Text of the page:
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Hi, my husband's mother suffers from parkinson's disease. This situation is very difficult for my husband and our entire family. I can't stand to see my husband so worried and helpless. My mother-in-law is very ill, but there is little he can do to help her. I often wonder what goes wrong within brain in parkinson's disease. I mean why isn't there something we can do to help my mother-in law?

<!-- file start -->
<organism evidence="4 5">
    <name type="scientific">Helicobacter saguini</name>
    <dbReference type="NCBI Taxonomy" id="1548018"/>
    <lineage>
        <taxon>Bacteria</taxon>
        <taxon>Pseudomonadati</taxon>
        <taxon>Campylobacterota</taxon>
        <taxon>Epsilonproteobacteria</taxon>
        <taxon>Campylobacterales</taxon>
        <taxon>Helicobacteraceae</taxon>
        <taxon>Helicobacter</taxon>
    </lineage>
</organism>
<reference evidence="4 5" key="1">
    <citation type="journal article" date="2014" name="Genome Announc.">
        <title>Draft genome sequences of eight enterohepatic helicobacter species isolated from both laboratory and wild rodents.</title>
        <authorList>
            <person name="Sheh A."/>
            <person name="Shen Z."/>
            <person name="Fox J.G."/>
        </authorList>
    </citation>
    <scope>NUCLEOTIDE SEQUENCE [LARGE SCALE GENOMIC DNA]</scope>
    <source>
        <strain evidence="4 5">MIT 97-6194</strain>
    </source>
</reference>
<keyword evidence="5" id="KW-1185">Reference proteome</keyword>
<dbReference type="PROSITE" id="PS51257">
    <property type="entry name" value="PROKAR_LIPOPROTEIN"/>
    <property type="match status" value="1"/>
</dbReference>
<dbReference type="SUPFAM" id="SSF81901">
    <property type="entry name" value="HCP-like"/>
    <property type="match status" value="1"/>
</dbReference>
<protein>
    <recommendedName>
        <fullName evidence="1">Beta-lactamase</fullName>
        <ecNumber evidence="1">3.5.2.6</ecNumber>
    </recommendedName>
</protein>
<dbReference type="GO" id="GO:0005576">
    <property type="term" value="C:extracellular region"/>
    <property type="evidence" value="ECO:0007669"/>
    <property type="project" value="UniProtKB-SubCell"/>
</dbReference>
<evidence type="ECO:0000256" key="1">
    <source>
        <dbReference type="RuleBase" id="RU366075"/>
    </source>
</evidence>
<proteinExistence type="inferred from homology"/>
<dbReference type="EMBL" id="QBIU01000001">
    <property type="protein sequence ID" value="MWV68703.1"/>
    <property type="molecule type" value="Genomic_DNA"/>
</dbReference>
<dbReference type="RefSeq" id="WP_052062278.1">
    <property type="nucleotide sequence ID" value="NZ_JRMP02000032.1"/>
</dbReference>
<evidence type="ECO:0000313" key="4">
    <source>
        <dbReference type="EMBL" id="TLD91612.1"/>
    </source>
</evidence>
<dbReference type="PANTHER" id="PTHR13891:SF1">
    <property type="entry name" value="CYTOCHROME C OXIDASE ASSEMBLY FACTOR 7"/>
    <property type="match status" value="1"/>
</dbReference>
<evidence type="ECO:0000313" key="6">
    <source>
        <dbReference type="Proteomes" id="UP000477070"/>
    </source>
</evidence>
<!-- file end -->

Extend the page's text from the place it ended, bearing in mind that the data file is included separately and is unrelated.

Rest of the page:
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Hi, Parkinson's disease is a condition affecting central nervous system. The pathology of the condition is understood, but what is the cause of these changes is not. The nerve cells communicate between each other with the help of special substances called neurotransmitters. Dopamine is one of these neurotransmitters. This substance is very important for the control of muscle movement. It reduces the contraction of the muscles. What happens during the Parkinson's disease is that the brain cells that produce dopamine get destroyed. Without dopamine a person cannot perform fluid, controlled movements. That is why your mother-in-law has tremors. Her brain doesn't control her muscles. The best solution for these patients would be a dopamine therapy. Unfortunately, dopamine cannot get from the blood into the brain cells in sufficient quantities, because most of it gets metabolized along the way. That is why doctors use drugs that block the enzymes that destroy dopamine or drugs that mimic the dopamine effect on the brain and are resistant to these enzymes. The only thing you could do to help her is to make sure she takes her therapy on time. The drugs that are used to treat Parkinson's disease help her to maintain certain levels of dopamine in her brain and slow down the progression of the illness.
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